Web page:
- Unusual late-season storm pelted portions of central Arizona Oct. 5.
- Most of the damage was reported south of Phoenix in Pinal County.
- Some shredded cotton estimated in the 75 percent to 100 percent range in the Eloy area.
Farmers and insurance adjusters are evaluating damage to cotton following an unusual late-season storm which pelted portions of central Arizona Oct. 5.
The freakish hit-and-miss mix of rain, hail and wind occurred after the annual monsoon season in Pinal, Pima, and Maricopa counties. The weather system hit some defoliated and non-defoliated field planted mostly in upland varieties. Most of the damage was reported south of Phoenix in Pinal County.
Hail fell from the Red Rock area in southeastern Pinal County to the Eloy area, to Coolidge, and then headed east into the Florence area, said Mark Hamilton, a crop insurance adjuster and Eloy-area cotton grower.
Hamilton reported some shredded cotton estimated in the 75 percent to 100 percent range in the Eloy area.
Rick Gibson, director, University of Arizona (UA) Cooperative Extension, Pinal County, said, “I think we’ll see some (cotton) quality issues but we won’t know until we get the picker in the field, the modules sampled, and get the lint ginned out.”
Gibson has examined fields with stringy lint. Another field appeared hit by a storm microburst. Cotton plants were tipped over and tangled. Most of Pinal County’s cotton crop had been defoliated.
Overall, Gibson points out, the county’s cotton crop looks good.
“Cotton producers are cautiously optimistic and anxious to get into the fields,” Gibson said. “I’ve seen some mighty good cotton this year.”
Sections of the UA’s Maricopa Agricultural Center (MAC) research farm in Maricopa in Pinal County were damaged by three afternoon storms including up to 1.8 inches of rain, plus hail and wind. Most of the rain fell in 30 to 40 minutes.
MAC farm manager Greg Main says about half of the 188 acres of research-based cotton was damaged by the storm.
“The weather stripped leaves off the plant and lodged the cotton,” Main said. “It caused the cotton to string from the bolls, but there was no cotton on the ground.”
Also hit hard at the MAC was a four-acre fall melon trial.
“The melon project was beaten pretty much down to the ground,” Main said.
Water also entered the main MAC headquarters building where employees quickly mopped up the water to prevent damage.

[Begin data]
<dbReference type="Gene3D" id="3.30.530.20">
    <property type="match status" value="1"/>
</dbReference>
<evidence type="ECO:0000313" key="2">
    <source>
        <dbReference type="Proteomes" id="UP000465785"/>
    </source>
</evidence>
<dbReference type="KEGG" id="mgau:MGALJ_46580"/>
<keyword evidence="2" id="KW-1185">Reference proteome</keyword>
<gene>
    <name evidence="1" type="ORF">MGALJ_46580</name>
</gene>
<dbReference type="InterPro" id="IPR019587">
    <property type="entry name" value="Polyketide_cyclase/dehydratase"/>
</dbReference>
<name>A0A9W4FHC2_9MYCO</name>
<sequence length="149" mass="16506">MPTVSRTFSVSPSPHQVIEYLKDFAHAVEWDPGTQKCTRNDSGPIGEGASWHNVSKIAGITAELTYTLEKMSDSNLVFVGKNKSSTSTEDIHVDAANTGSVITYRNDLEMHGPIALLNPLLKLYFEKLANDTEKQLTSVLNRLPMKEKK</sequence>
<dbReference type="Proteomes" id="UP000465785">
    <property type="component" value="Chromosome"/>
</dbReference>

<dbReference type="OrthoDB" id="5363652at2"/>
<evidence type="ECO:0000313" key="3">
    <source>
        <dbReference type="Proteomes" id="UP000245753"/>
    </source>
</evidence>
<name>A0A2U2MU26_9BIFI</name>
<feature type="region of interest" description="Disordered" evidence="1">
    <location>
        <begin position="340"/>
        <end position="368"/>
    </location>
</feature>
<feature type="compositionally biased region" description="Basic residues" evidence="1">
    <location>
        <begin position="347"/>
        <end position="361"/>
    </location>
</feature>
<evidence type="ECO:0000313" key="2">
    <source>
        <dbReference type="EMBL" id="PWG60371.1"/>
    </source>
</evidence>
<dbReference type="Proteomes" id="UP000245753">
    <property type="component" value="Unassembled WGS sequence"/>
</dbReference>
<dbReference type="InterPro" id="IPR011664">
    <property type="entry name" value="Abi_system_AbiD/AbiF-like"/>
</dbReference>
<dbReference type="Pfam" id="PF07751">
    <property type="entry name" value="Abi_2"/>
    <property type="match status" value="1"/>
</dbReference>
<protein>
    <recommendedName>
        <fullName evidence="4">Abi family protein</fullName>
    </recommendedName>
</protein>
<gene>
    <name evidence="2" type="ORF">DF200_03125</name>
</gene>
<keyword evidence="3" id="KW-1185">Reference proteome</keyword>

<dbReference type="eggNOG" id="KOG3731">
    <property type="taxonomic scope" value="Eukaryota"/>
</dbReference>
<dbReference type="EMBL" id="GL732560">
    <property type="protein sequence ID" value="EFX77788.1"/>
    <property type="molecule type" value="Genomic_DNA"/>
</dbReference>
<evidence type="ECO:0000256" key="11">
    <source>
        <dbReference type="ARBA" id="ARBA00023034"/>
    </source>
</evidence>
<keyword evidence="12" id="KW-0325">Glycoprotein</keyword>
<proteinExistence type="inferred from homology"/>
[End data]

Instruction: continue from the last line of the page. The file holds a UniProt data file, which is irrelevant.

MAC-based cotton IPM specialist Peter Ellsworth said, “We got hit pretty darn hard at the MAC with pretty intense hail.”
The storm hit some of Ellsworth’s late-planted cotton studies. Irrigation water had been turned off several weeks earlier.
“The plants had not dried down and there were still a lot of bolls yet to open,” Ellsworth said. “The leaf material on the plants helped protect the cotton underneath.”
Karl Button was ready to bale alfalfa at Button and Bohnee Farming Partnership in Sacaton in Pinal County when the storm approached. One to 1.5 inches of rain soaked the just cut hay.
“Now it’s rain damaged hay; the ground is wet so you can’t turn it,” Button said. “It could take $50 a ton off the price which is about a $75 per acre loss.”
Hail damage to some of Button’s cotton was in the 10 percent to 15 percent range. The fields were not defoliated when the storm hit.
Button said, “It has not been a good week. I’d rather start over on Sunday.”
To the south in Pima County located just north of Tucson, cotton grower Dan Pacheco of Pacheco Farm Management in Marana called his crop insurance adjuster to evaluate the damage on one farm. Pacheco estimated a 50 percent crop loss on a 300-acre field due to hail and 1 inch of rain.
“I’ve never seen hail this late in the season,” Pacheco said. “It knocked about half the crop on the ground. Typically we lose about 100 pounds of lint weight per acre when we get a half inch of rain. It’s not a total loss. Everything that was on the top half of the plant was pretty much blown off the plant.”
Pacheco had begun harvest a day earlier and had two modules in the field.
“Rain this time of the year typically hurts lint quantity and quality,” said Pacheco who has 1,200 acres of upland cotton. “When the cotton is spotted you’re looking at a 3 to 5 cent per pound price reduction on top of the yield loss. It’s pretty significant.”